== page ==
Nasogastric Tube Feeding (NGT)

A Complete Guide to NGT Feeding in Singapore

What are nasogastric (NG) tubes and what are they used for? Learn all you need to know about nasogastric tubes, including NGT feeding, insertion and care.

by Elaine Francis, R.N.

What is a nasogastric tube?

A nasogastric (NG) tube is a fine hollow tube inserted through the nostril into the stomach. A port on the end outside of the body is used to fit onto syringes or tubes which can be used for feeding, administering medications and draining stomach contents.

What is a nasogastric tube used for?

An NG tube is used to administer nutrition, hydration, and medication – it is a way to get substances into the stomach when it isn’t possible or advisable for someone to swallow them by mouth. It can also be used to supplement oral intake when people are having trouble meeting their nutritional needs.

An NG tube can also be used to drain or empty the stomach, which may be needed when someone has swallowed something toxic or because they have some disorder that requires stomach emptying, such as a bowel obstruction.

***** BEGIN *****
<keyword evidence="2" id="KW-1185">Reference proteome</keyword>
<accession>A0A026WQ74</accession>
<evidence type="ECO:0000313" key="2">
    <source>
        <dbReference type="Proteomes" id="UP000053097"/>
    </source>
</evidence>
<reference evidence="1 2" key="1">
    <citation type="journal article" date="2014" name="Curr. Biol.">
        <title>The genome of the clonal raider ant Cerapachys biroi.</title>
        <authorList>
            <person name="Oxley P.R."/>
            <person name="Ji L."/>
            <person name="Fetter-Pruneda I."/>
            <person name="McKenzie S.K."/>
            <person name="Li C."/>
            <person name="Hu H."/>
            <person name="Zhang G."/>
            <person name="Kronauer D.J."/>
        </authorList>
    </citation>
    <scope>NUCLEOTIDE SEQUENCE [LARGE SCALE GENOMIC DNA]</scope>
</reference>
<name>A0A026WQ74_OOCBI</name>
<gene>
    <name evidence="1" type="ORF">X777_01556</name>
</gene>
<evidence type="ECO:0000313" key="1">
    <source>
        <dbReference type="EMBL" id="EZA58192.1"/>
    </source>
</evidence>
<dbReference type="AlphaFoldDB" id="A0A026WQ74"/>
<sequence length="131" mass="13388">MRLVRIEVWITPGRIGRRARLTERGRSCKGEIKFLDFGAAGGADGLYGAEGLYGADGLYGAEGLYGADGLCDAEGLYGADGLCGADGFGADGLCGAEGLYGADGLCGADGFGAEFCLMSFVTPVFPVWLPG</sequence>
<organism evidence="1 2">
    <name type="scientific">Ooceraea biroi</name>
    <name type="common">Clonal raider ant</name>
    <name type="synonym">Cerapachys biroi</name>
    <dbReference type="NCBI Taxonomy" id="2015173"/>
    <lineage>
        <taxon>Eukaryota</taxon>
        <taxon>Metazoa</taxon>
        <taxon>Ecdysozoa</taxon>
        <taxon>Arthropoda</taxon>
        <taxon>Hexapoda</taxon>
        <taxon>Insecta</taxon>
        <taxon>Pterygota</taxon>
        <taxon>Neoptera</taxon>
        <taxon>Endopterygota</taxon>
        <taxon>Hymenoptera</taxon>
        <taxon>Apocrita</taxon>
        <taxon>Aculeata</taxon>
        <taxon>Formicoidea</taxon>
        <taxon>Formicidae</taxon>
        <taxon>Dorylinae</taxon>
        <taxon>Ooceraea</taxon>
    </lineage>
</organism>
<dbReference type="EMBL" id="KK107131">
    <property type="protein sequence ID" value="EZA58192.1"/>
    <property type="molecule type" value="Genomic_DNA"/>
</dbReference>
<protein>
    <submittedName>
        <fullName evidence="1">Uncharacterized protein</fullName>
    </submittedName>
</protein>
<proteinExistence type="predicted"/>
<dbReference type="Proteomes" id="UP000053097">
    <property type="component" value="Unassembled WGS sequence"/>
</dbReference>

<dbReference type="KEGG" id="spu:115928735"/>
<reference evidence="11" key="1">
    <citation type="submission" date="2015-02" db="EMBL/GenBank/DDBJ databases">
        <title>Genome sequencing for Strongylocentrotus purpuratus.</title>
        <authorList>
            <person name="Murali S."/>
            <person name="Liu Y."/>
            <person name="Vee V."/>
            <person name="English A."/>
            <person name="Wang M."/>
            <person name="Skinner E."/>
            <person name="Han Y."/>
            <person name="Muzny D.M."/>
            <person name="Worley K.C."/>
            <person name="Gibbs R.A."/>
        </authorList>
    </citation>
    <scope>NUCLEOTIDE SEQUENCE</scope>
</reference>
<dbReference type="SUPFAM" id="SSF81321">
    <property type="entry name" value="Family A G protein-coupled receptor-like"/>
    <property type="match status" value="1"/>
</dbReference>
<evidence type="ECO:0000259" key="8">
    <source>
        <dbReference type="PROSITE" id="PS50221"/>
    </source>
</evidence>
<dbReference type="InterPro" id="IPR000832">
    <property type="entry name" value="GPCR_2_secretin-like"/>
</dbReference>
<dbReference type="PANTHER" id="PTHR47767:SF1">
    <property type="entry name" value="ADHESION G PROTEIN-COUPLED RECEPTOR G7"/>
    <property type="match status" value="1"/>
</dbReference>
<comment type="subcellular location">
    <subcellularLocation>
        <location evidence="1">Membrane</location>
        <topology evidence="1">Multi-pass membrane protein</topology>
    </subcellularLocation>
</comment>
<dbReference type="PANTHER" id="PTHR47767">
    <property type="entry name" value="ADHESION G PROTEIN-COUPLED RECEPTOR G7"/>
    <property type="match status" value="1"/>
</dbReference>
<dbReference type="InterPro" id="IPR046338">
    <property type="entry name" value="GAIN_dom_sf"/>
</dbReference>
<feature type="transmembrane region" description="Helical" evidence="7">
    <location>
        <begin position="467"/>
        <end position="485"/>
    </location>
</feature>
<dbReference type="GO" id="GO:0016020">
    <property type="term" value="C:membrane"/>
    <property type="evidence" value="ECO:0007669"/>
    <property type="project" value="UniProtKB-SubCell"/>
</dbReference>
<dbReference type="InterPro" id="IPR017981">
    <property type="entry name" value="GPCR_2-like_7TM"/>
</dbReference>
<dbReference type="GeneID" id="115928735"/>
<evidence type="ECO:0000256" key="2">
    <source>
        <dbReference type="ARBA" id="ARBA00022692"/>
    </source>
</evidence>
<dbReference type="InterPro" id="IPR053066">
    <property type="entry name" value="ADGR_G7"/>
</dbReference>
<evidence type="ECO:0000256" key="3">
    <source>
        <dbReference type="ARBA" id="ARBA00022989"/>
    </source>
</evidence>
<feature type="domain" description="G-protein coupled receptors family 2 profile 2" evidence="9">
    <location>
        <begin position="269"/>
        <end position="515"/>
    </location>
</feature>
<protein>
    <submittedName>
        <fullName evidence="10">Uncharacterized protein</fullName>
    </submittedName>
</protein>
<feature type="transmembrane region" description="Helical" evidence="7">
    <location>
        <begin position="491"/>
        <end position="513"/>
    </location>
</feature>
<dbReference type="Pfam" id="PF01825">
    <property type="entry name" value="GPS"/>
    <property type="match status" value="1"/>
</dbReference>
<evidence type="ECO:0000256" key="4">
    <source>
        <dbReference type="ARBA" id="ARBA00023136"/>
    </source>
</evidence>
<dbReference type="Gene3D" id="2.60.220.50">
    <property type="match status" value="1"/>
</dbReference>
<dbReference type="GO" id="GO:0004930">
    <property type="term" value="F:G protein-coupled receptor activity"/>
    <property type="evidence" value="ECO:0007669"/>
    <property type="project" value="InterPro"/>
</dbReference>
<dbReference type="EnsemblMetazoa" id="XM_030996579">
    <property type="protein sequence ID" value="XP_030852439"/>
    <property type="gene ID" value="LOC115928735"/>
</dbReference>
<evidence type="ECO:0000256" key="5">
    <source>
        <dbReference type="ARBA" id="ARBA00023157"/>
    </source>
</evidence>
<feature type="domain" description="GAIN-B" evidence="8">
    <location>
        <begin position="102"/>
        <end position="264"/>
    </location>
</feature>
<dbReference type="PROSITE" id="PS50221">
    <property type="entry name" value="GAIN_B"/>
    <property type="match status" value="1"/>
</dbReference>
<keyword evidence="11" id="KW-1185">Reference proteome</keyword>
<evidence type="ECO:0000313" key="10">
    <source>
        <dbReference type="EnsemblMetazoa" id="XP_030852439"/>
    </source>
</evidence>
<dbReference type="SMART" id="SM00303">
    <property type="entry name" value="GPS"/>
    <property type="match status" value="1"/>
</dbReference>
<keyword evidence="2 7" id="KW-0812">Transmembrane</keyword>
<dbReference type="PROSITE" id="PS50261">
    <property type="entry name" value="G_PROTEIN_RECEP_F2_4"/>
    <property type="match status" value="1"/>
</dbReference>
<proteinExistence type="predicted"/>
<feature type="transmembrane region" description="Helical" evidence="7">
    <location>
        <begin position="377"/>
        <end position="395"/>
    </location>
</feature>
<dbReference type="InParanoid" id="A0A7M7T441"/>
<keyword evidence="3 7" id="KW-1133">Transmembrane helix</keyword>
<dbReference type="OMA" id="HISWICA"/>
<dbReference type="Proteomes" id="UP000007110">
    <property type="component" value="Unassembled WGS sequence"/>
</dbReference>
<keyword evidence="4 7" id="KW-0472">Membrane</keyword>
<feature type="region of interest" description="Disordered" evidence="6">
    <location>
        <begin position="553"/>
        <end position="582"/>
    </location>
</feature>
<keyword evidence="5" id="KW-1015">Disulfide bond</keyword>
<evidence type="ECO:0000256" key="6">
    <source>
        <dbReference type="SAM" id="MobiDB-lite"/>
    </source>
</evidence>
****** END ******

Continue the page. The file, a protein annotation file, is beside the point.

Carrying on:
Who needs a nasogastric tube?

NG tubes are commonly used for feeding people who have a compromised swallowing ability, such as those who’ve had a stroke that’s affected their swallowing reflexes or when they have variable levels of consciousness. They are also used to supplement nutritional intake in people who are unable to meet their nutritional needs through oral intake alone. There are various reasons for this, including poor appetite because of illness or medications.

There are different formulations of NG feed available, and a dietitian or other specialist may recommend a specific one; some are higher or lower in certain nutrients like fibre, protein, or carbohydrates depending on the needs of the individual, but all are fully nutritionally balanced with a mix of vitamins, minerals, and other nutrients.

Some acute illnesses can mean that someone needs to have an NG tube to empty the contents of the stomach. This can be done regularly or as needed with syringes attached to the port, or the NG tube can continuously drain contents into a sealed bag.

What is nasogastric intubation?

Nasogastric intubation is the medical procedure in which an NG tube is inserted. It should only be done by someone who has had training. This can be a healthcare professional or trained caregiver. Sometimes people learn to insert their own NG tubes when they are expected to need them frequently or long-term at home.